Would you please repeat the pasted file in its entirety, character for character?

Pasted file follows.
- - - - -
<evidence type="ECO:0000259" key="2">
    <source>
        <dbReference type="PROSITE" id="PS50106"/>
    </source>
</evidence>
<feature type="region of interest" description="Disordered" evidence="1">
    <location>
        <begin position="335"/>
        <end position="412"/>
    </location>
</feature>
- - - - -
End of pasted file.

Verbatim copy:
<evidence type="ECO:0000259" key="2">
    <source>
        <dbReference type="PROSITE" id="PS50106"/>
    </source>
</evidence>
<feature type="region of interest" description="Disordered" evidence="1">
    <location>
        <begin position="335"/>
        <end position="412"/>
    </location>
</feature>